OK, the Rakofsky v. Internet decision is in, and the motions to dismiss were all granted. The motion for sanctions was denied. (Your familiarity with the facts will be assumed.) You can read a variety of opinions on the subject here: Simple Justice, Techdirt, Popehat, Lawyernomics, Philly Law Blog, My Shingle.
But I’m not writing to rehash the opinion (Here, if you want to read it). I’m writing instead because of the bizarre scenario that occurred where I wore three different hats. And to give my thoughts on standing my ground in this fight.
First I was a blogger that mentioned Rakofsky in a post about attorney advertising.
Then I was a defamation defendant telling him to go shit in a hat after he sued me for stating my opinion, along with a gazillion others.
And then I was local counsel for 35 defendants (16 authors). Almost all of them were highly opinionated attorneys, had law blogs, and knew perfectly well how to stand on their own two feet in the well of the courtroom. (Client list) There wasn’t a flinching fawn anywhere in this group.
I took the gig as local counsel because I assumed it would be easy. The case clearly had no merit, would need a simple motion to dismiss, and **poof** it would be gone. I figured six months, tops, and First Amendment guru Marc Randazza was going to do all the heavy lifting as our pro hac vice counsel while I worried about local procedure on my home court.
Now lawyers working either on contingency or for a flat fee make those kinds of calls all the time, balancing the time they think they will invest in a matter against the value gained. But this took two years, confounding all expectations, and required a lot of extra time with some pretty sharp minds looking on. While I’ve had high profile cases before — including one that hit 60 Minutes some years back — I didn’t have blogging lawyers as clients and a profusion of popcorn eating armchair pundits looking on and reading the filings.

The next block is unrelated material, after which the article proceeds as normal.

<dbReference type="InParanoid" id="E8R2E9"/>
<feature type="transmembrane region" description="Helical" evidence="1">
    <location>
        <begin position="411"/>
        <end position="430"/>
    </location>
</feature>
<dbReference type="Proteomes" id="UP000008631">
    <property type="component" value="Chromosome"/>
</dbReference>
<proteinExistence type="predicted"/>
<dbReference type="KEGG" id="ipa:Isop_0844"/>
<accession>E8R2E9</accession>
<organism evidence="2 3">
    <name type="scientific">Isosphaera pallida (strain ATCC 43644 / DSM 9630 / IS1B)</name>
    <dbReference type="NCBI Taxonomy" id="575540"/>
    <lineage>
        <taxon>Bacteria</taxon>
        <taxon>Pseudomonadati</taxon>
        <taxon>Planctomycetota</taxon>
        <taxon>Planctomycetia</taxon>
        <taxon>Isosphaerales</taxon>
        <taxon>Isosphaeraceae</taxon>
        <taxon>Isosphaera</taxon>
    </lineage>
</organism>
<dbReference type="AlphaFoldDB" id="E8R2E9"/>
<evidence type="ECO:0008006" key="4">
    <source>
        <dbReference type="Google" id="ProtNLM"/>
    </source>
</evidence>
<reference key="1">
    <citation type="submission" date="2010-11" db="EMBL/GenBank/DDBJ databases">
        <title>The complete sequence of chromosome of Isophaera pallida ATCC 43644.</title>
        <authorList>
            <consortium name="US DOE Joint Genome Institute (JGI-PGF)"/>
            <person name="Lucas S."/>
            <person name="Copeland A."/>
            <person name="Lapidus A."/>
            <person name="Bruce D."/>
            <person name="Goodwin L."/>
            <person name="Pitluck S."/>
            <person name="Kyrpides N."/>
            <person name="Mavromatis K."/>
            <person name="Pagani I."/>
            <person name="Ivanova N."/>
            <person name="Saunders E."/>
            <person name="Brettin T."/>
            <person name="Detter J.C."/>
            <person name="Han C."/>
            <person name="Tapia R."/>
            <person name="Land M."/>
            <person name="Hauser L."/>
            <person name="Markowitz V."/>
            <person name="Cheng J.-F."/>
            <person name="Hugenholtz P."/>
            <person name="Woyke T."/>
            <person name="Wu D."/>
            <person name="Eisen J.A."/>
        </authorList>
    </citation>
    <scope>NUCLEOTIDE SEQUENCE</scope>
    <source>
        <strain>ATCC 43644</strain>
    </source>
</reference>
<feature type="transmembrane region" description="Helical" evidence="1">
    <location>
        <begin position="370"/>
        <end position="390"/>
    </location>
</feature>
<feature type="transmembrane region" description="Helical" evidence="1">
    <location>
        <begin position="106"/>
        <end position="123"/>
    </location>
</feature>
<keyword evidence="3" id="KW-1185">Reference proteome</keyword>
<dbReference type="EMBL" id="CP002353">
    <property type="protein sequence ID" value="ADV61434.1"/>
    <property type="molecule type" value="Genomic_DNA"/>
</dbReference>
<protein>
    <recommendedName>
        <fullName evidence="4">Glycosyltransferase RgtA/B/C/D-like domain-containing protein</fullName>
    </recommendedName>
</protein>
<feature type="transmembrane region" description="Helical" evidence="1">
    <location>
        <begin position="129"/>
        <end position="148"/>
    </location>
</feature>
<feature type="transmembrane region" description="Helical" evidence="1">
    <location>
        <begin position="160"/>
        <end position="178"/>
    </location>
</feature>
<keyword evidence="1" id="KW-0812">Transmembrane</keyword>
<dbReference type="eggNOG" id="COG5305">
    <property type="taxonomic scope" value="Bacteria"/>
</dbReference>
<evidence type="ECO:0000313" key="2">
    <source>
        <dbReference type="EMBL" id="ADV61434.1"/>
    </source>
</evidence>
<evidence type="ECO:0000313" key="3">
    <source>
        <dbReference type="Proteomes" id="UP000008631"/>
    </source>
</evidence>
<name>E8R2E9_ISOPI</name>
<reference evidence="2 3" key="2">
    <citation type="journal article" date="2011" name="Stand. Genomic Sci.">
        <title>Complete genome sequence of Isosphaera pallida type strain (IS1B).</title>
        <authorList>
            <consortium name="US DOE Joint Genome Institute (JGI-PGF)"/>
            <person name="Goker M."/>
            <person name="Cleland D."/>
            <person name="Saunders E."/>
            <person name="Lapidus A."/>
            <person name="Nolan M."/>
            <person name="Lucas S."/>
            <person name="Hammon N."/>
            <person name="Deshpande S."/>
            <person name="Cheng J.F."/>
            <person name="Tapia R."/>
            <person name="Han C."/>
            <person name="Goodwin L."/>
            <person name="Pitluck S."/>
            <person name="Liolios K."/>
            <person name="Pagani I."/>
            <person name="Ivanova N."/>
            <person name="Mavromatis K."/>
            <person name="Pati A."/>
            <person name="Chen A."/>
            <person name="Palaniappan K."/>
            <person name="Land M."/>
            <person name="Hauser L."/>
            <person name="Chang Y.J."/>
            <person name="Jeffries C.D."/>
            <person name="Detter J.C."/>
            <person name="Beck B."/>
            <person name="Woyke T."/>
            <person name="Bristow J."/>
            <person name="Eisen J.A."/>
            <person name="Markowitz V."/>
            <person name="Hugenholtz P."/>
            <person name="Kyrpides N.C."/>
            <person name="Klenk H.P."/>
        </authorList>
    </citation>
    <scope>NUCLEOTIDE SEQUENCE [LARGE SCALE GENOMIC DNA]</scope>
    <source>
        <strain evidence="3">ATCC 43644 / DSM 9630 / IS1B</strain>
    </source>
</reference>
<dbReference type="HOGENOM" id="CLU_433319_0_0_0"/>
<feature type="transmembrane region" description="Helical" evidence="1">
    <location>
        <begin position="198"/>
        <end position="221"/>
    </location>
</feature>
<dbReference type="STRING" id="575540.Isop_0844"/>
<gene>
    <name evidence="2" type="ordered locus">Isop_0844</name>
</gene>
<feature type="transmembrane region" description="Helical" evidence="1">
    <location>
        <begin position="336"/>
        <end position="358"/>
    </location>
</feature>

Most readers only know me through this blog, not by watching the actual practice of law. I have a separate website for my law practice (which I still hate), and I do that on purpose. The contents over here are opinion and news, and the contents over there are a digital brochure for lawyering. I rarely link to the website, or even mention it, and it’s seldom visited relative to this blog’s traffic. People here don’t watch me practice law.
But everything was now different as I became a crazy cocktail of blogger, defendant and lawyer — shaken (not stirred) together. And folks were watching.
Given that blogger/defendant/lawyer brew , it puts me in a good position to shed some light on why this took two years, as some have criticized New York’s judiciary system for the delay. This is the short version of the procedural morass — including plaintiffs’ counsel quitting and our first judge retiring:
- We had jurisdictional failures with almost all the defendants on the original 72 page complaint;
- We had an 82-page amended complaint almost immediately with new parties, with yet more jurisdictional failures;
- We had opposition to a simple pro hac vice application;
- We had the plaintiffs trying to take papers from a motion to be relieved as counsel, altering them and trying to submit them in another motion;
- We had plaintiffs’ counsel quit soon after the suit was started — and while the individual plaintiff could proceed on his own, his corporation was required by state law to have counsel;